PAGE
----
Inflation in Forex Market

The forex market is where foreign currencies are traded. The exchange rates of currencies play a crucial role in what is happening in the forex market. While there is a myriad of factors that directly and indirectly influence these exchange rates, inflation is one major factor that can sway the forex market. Hence, it is important to know what inflation is and how it influences the forex market.
Inflation generally has a negative effect in the Forex market

So, let us start with the very basic question – What is Inflation?

Simply put, inflation is the average price change of prices of goods and services over a given period of time. It shows a decrease in the currency’s buying power. 

For instance, what you could buy 10 years ago for $100, would now require more than $100. This is the effect of inflation. The power of $100 has decreased 10 years later. Or in other words, the value of money has decreased.
Inflation is measured mainly using two price index reports – Consumer Price Index (CPI) and Product Price Index (PPI). While CPI measures the cost of goods and services from the perspective of the consumers, PPI does the same from the perspective of the industries producing the goods and services. Out of these two indices, CPI is the indicator that is most frequently used by governments to calculate inflation. However, in order to get a more accurate measure of inflation, PPI reports are also assessed along with CPI reports. However, according to some experts, this way of measuring inflation may be a bit lagging.
Having understood what inflation is and how it is calculated, let us now discuss how it influences the foreign exchange market.

Again, the central bank of every country will intervene in many ways depending on the status of inflation and this intervention will also have a corresponding influence in the forex market. For instance, when there is very high inflation, people will not be motivated to save money. Rather, they would look for opportunities to spend money on or buy assets before the value of their currency falls even further. So central banks will increase their interest rates to encourage people to save more. Now this increased rate will increase the demand for the bonds of that country. That would translate into increased demand for the currency of that country. When the demand for a country’s currency goes up, its value also climbs in the forex market.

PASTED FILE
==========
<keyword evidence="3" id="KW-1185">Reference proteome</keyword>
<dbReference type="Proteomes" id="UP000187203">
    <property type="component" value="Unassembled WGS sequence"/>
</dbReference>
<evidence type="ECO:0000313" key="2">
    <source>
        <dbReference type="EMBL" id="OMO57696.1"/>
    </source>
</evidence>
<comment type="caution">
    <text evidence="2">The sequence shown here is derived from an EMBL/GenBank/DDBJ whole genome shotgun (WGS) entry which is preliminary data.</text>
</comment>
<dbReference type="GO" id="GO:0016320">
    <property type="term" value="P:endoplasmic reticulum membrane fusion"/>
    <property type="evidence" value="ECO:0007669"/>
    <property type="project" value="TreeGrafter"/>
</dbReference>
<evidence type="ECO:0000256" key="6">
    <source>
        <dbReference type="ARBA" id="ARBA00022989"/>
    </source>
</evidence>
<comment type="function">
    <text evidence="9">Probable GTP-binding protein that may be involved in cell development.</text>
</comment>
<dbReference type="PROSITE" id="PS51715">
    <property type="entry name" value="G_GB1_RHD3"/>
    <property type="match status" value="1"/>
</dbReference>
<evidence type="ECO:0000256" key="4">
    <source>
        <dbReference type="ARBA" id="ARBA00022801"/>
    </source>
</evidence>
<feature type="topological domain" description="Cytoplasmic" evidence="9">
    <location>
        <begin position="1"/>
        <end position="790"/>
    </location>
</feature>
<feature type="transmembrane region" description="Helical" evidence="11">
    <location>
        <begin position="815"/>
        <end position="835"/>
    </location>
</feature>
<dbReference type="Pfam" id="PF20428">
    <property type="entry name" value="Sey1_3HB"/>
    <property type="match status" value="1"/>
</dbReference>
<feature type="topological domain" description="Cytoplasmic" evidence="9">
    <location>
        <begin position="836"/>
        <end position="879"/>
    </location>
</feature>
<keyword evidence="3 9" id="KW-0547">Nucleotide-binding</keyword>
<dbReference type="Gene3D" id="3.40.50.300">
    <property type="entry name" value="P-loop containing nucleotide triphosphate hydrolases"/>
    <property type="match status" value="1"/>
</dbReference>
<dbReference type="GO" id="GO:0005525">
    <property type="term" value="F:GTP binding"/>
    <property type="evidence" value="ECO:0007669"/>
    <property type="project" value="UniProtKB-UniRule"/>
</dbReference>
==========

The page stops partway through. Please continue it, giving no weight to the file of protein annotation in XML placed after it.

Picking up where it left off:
The reverse happens when there is a decrease in inflation. Central banks will cut interest rates to encourage lending and thus pump more money into the economy. This will reduce the demand for the country’s bonds and thereby the demand for the currency. This will pull the value of currency down in the forex market.

The Bottom Line

The currency rates fluctuate depending on central banks’ monetary policy. Therefore, a smart forex trader will always keep themselves abreast of the latest news releases. This will help prepare and prevent any surprise price fluctuations, which in turn will help maintain a consistent winning score in trades.